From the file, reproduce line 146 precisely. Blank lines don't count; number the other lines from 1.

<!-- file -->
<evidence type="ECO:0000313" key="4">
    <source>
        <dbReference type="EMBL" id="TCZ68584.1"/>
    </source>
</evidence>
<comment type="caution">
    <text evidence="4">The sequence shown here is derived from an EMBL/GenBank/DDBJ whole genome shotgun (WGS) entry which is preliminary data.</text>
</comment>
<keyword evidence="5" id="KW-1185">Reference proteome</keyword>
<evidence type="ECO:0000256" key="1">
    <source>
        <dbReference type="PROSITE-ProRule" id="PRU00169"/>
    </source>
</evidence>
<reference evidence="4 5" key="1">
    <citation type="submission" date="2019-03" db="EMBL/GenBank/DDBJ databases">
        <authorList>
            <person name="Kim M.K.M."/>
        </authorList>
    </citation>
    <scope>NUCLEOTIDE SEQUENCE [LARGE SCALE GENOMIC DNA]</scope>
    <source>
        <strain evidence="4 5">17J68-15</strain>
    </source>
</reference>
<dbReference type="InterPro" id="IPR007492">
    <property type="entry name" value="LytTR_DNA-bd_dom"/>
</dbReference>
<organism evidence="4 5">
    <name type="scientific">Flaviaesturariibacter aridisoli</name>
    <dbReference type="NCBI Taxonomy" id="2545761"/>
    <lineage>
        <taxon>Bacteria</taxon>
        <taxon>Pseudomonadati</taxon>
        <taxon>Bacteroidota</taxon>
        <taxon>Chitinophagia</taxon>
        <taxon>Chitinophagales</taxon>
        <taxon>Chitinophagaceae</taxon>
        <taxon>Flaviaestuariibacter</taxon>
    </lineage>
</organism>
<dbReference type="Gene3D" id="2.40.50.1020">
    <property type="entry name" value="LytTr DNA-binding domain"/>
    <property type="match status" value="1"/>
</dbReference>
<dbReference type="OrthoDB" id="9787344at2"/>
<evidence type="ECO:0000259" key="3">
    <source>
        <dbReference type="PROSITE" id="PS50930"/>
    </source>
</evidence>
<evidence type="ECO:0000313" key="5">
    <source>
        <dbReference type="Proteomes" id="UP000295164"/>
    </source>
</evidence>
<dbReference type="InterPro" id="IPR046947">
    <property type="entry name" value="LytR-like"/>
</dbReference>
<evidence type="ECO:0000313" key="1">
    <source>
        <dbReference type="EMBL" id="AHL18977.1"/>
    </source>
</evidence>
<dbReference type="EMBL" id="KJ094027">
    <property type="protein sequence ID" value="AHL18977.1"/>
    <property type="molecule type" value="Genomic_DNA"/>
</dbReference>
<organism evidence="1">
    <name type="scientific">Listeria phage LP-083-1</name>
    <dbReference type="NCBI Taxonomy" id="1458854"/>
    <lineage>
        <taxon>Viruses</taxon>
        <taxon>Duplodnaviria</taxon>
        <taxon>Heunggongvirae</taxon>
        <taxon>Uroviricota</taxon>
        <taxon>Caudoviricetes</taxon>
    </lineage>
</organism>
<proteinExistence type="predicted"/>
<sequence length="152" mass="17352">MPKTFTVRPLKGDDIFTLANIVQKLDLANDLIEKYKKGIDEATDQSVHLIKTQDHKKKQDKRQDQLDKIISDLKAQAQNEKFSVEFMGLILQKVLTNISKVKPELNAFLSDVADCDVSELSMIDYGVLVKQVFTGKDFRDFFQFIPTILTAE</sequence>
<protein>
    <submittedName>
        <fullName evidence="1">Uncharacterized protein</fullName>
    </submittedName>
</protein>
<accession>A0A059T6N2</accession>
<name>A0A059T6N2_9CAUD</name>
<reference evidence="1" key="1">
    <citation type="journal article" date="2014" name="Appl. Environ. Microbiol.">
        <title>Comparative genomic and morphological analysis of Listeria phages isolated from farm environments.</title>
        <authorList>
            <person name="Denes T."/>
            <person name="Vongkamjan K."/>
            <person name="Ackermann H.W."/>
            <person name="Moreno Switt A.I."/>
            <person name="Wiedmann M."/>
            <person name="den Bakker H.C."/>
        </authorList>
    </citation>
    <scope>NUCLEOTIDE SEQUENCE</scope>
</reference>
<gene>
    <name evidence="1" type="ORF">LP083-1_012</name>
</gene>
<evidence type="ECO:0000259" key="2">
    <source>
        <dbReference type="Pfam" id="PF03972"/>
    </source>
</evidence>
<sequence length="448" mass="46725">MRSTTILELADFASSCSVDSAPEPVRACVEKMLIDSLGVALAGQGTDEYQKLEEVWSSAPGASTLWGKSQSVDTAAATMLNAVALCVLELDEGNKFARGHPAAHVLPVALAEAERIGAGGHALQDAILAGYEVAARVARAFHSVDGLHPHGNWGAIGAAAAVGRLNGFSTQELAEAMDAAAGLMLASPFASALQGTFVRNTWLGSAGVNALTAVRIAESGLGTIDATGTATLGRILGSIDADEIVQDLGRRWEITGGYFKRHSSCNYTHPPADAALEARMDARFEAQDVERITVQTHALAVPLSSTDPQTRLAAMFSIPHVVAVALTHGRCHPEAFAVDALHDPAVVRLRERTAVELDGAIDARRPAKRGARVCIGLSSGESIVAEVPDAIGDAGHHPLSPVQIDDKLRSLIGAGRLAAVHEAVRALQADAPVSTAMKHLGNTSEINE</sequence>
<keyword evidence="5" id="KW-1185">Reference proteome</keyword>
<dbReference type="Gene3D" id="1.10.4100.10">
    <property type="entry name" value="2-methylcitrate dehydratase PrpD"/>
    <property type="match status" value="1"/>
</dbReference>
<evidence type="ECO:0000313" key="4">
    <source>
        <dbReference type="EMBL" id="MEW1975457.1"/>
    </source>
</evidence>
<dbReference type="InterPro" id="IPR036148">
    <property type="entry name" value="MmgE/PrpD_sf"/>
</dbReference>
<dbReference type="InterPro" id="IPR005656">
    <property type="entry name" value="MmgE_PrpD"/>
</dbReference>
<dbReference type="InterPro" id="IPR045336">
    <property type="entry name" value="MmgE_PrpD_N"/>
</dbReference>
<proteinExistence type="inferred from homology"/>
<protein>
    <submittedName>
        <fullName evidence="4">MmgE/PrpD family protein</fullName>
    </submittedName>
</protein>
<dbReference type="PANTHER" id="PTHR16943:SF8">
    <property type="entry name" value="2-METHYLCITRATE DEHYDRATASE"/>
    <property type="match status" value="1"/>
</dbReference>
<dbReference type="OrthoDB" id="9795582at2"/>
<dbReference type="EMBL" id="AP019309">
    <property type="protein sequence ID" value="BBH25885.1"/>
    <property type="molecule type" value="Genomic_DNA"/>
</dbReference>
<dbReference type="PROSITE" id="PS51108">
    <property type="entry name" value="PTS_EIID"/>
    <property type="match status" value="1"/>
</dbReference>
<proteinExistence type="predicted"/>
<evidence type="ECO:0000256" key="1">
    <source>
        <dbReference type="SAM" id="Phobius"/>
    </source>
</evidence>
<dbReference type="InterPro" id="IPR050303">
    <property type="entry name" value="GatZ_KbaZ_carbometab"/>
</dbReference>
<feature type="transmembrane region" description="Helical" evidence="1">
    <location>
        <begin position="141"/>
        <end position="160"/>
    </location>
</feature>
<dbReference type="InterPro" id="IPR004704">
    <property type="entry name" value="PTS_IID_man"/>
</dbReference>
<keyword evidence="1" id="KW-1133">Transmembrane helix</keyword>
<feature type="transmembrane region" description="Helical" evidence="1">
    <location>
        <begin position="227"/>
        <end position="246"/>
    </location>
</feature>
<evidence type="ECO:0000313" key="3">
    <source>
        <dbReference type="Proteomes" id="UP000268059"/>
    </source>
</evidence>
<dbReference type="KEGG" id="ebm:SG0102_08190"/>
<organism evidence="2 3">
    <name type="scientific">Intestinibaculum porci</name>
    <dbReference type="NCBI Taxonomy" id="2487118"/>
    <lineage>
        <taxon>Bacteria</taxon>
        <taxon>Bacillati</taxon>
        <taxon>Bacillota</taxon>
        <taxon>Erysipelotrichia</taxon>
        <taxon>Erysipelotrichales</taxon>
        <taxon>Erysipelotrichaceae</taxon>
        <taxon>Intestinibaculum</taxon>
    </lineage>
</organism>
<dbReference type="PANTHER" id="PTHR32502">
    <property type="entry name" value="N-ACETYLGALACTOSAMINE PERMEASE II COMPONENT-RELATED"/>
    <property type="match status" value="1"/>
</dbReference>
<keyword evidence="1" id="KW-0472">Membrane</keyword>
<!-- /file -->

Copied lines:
<dbReference type="PROSITE" id="PS51108">